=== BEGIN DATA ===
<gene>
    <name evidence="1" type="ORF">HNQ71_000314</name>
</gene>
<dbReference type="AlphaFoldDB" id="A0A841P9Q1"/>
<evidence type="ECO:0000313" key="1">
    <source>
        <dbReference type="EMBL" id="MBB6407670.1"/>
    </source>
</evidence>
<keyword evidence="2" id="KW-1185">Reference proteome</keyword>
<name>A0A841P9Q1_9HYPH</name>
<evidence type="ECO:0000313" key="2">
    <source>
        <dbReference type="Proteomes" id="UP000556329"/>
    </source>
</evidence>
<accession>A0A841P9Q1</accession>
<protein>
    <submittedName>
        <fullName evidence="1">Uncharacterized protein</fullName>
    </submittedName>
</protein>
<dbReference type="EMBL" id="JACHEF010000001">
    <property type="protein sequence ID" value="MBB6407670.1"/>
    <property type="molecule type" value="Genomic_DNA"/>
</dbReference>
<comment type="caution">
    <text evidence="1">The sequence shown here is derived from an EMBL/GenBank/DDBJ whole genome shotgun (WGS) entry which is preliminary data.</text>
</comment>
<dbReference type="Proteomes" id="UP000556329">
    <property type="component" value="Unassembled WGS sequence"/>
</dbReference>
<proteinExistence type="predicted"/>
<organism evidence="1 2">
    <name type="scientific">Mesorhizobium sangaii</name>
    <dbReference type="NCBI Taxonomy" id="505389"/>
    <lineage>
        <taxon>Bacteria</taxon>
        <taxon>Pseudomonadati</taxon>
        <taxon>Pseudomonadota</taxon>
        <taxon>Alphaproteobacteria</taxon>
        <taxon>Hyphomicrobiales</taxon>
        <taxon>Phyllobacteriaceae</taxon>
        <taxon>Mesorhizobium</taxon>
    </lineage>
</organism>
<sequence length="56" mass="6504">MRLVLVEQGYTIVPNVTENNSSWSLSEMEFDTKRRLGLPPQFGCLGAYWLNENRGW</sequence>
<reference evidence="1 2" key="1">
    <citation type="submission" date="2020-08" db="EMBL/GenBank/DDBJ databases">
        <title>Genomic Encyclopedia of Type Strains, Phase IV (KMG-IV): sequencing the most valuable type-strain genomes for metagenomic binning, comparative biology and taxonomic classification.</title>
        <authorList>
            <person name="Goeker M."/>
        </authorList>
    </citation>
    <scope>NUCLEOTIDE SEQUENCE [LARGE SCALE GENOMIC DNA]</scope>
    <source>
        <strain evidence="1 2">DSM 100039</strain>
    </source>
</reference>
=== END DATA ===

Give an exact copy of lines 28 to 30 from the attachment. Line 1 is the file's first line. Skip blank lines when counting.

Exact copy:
    <text evidence="1">The sequence shown here is derived from an EMBL/GenBank/DDBJ whole genome shotgun (WGS) entry which is preliminary data.</text>
</comment>
<dbReference type="Proteomes" id="UP000556329">